When I got back into dating after my divorce, I was determined to do it right. For years I’d fantasized about being single, having fabulous sexual adventures and going on incredible dates.
So, as soon as the dust settled, I naturally turned to… the bookstore.
Over four years, I devoured hundreds of thousands of pages from experts on how to date, mate and relate. Some of it was questionable (Always wait for him to text? Really?). Some of it was surprising (Men can actually think nothing at all). And some of it was timeless (Fill your life with love and love will find you.).
I tested what I read in real life to see if it worked and documented some of those experiences in my own recently-released book Love Lessons from a Lap Dancer.
Of the dozens of works I studied, the following held the most value. If you are serious about elevating your dating game, these (in addition to Love Lessons from a Lap Dancer, natch) might be just what you need to read now.
Men are from Mars, Women are from Venus by John Gray
I actually picked up this self-help classic on a date. We’d popped into a thrift store and were perusing the book section, when I saw a dog-eared copy of the original paperback and knew I had to have it.
“Someday I’ll use this to read your mind,” I’d joked to my date. By the time I finished the book, that relationship was long gone. Then again, I’d venture that Gray’s book, first printed in 1992, has outlasted many relationships.
The essence of Men are from Mars,Women are from Venus is that men and women have similar yet different needs in relationships. For example, when women are upset, they usually like to talk it out. When men are upset, they usually like to work it out on their own. Hence, if a dude is stressed or upset, a woman should give him space (something that goes counter to what many women, including myself, would naturally want to do.)
If you’ve ever worked in communications or marketing, you know the first rule of any campaign is to understand your audience. If you want to understand your partner, it helps first to understand their gender. This book delivers the goods.
What I learned: Men need different things from their partners than women do. If a man pulls away in a relationship, don’t chase him. When he’s ready, he’ll come back.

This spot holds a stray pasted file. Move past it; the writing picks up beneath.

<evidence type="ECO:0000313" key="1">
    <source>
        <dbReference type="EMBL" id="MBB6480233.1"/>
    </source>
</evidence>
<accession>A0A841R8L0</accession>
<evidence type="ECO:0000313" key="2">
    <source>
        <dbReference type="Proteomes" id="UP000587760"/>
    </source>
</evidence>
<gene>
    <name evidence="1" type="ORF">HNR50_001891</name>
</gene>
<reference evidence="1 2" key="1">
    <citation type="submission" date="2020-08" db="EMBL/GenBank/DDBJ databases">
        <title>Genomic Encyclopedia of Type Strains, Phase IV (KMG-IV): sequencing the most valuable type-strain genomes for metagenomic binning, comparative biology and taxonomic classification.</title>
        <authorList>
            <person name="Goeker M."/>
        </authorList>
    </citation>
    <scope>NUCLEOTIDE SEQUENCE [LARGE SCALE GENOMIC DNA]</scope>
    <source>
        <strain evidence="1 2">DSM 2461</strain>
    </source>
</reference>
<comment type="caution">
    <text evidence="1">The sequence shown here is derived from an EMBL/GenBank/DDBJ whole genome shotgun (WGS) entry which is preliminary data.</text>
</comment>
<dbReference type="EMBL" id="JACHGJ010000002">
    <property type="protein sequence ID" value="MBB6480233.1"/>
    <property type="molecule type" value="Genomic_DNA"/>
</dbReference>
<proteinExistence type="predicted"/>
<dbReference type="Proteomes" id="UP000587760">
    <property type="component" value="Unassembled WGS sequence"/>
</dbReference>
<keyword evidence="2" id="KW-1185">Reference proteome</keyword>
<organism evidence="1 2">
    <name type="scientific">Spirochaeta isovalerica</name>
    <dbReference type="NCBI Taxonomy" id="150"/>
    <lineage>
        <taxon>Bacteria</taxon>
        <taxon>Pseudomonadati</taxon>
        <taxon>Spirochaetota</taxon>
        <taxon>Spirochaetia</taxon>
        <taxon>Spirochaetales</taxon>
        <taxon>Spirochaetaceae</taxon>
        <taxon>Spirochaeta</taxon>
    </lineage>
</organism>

Never Sleep Alone by Dr. Alex Schiller
OMFG! I was so happy to find this book in the dating and relationships section at my local big-box bookseller. Unlike just about every other book on the shelf, it didn’t assume my sole purpose for dating was to find my one true happily ever after.
In fact, according to Never Sleep Alone (NSA), it’s perfectly legit to get some, and then get some more from whomever you want, whenever you want, wherever you want (including while travelling internationally alone – something the “doctor” highly recommends).
Written in the dominatrix-like voice of Rosalyn Hart’s fictional sex therapist character Dr. Alex Schiller, NSA, lays out a step-by-step plan – filled with clever acronyms such as PEEPs (persons of equivalent erotic potential) and BDSM (be direct, seem mysterious) – on how to attract absolutely anyone to you. Then it sends you on a series of challenges to become the type of powerful person who does this regularly.
I tried about half the things in the book. And while they required a major step outside of my comfort zone, they totally worked.
What I learned: STFU (shut the fuck up), ask questions about the other person and don’t give your entire life story away to someone you just met.
Marry him: the Case for Settling for Mr. Good Enough by Lori Gottlieb
This book’s title pissed me off. It pissed me off enough to buy it. And when I read it, although it still pissed me off, I had to admit it actually made sense.